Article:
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FORT MYERS, FLA., January 21, 2020 – Did you know that Lee County’s first hospital was built in 1916 using lumber from the demolished courthouse?  Or – did you know that Lee and Collier counties used to be part of Monroe County?
These and other little known facts about the early days of Lee County will be revealed at the Annual Cracker Dinner Monday, Feb. 17, at the Broadway Palm Dinner Theatre at 1380 Colonial Boulevard.
Long-time resident Genevieve Bowen researched some of the area’s oldest residents to obtain memoirs for the annual dinner, hosted by the Southwest Florida Historical Society.
Jennifer Stacey and Greg Parker of ABC-7 will be the storytellers for the evening, which brings together pioneers of Lee County along with newcomers who are curious about the area’s past.
The presentation will be accompanied by music performed by Barbara Peterson at the piano with vocals by Roger Peterson, John Goulet and Beverly Cox.
Buffet dinner starts at 5:30 p.m. and the program begins at 7 p.m. Tickets cost $35 and are available at Barbee & Sons, 1936 Grace Avenue in Fort Myers, Sam Galloway Ford, 1800 Boy Scout Drive in Fort Myers, and the Southwest Florida Historical Society, at 10091 McGregor Boulevard, which is on the campus of the Lee County Alliance for the Arts.  The Southwest Florida Historical Society hours are 9 a.m. to noon Wednesdays and Saturdays.
Checks may also be mailed to the Southwest Florida Historical Society, P. O. Box 1381, Fort Myers, Fl., 33902. Tickets can be picked up at the door on February 17.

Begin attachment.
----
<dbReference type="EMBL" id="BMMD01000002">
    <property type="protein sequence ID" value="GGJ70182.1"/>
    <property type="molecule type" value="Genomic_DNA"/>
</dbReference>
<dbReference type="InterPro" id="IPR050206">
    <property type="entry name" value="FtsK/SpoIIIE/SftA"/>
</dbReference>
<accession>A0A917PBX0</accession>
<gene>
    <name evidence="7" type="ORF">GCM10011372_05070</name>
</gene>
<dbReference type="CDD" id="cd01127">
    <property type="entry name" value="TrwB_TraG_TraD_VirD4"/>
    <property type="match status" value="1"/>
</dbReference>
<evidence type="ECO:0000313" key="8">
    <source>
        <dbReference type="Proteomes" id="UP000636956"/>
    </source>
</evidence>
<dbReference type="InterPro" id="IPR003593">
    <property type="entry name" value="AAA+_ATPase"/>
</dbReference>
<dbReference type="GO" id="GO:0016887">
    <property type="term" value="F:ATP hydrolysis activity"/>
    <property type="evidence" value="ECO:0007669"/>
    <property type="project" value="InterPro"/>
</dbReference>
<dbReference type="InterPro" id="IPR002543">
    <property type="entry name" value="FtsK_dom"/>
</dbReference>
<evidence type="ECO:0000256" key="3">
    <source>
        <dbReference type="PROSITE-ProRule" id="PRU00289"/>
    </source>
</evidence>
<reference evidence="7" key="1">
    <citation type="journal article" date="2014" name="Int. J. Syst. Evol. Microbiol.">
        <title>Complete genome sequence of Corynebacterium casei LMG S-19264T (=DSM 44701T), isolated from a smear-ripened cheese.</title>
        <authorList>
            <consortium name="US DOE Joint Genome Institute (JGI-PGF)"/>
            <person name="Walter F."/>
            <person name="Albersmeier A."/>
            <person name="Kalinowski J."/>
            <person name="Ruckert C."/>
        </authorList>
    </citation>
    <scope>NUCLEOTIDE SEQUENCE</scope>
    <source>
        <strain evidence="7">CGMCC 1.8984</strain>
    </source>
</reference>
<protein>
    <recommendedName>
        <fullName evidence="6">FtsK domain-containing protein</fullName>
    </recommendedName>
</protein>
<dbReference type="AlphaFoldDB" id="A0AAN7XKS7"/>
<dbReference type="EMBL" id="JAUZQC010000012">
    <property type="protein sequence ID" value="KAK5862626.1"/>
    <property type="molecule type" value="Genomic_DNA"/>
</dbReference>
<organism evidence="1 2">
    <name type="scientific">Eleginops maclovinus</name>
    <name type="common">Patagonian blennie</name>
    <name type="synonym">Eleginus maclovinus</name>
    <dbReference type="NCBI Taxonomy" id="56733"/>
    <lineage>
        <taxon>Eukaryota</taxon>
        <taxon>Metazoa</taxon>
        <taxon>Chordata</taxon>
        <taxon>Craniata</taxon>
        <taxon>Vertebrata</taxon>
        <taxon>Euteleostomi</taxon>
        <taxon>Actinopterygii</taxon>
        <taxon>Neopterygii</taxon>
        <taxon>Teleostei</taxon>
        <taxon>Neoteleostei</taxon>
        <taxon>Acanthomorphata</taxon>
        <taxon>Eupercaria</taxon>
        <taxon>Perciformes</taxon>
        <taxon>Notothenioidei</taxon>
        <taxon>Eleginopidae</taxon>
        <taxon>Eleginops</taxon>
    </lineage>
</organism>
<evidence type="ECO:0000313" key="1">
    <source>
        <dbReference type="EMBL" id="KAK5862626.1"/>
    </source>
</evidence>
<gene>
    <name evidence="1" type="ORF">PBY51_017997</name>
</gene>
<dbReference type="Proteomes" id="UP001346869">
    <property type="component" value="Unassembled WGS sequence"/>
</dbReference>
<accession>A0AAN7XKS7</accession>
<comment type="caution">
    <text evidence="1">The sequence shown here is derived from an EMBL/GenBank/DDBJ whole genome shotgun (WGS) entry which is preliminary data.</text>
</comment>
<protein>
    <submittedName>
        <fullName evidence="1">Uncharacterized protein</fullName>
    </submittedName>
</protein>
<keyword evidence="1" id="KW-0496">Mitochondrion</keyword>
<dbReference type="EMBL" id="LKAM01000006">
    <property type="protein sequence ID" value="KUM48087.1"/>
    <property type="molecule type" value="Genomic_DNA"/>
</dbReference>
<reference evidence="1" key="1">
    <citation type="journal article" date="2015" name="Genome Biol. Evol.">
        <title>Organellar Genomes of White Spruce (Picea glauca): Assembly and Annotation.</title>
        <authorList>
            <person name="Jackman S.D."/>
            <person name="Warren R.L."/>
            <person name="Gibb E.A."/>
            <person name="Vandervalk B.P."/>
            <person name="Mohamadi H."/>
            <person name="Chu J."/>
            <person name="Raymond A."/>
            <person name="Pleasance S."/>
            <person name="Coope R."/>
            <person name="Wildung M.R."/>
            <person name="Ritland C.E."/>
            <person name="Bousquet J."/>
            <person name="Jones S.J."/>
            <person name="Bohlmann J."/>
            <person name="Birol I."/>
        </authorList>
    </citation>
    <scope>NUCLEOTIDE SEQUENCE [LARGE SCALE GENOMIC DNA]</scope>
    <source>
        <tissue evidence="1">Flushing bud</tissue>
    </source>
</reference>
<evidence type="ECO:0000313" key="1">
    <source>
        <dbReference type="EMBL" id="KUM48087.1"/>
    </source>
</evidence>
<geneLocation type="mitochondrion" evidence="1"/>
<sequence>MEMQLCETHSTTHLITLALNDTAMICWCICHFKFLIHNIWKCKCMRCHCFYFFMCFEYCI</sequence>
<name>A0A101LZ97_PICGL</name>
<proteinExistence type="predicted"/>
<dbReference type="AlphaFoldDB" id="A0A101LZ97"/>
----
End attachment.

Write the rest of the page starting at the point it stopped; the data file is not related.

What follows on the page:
The annual Cracker Dinner is sponsored by Barbee & Sons, Sam Galloway Ford, George T. Mann General Contractor, and Susan Bennett Marketing & Media, L.C.
Funds raised at the annual dinner will be used to support the mission of the Southwest Florida Historical Society which is dedicated to preserving the history of our area by archiving donated historical documents, photos and maps and stimulating public interest and appreciation for local history.
About the Southwest Florida Historical Society
The Southwest Florida Historical Society (SWFLHS) was established in 1960 by a group of citizens to “preserve the history of our area.”  In 1983 the SWFLHS received as a gift a building that was destined to be demolished for a new parking lot. Harper Brothers Construction donated the building and Flint and Doyle was contracted to move the building to the campus of the Lee County Alliance of the Arts. In 1984 the SWFLHS received its Articles of Incorporation with the following purpose:  “The mission of the society is to discover, collect and preserve original and source documents, maps and photographs pertaining to the history of SW Florida;
to bring together those interested in the history of this area; to promote and stimulate public interest and appreciation of the history of this area; and to further the preservation and knowledge of Southwest Florida’s past.”  For more information, visit or call 239-939-4044.

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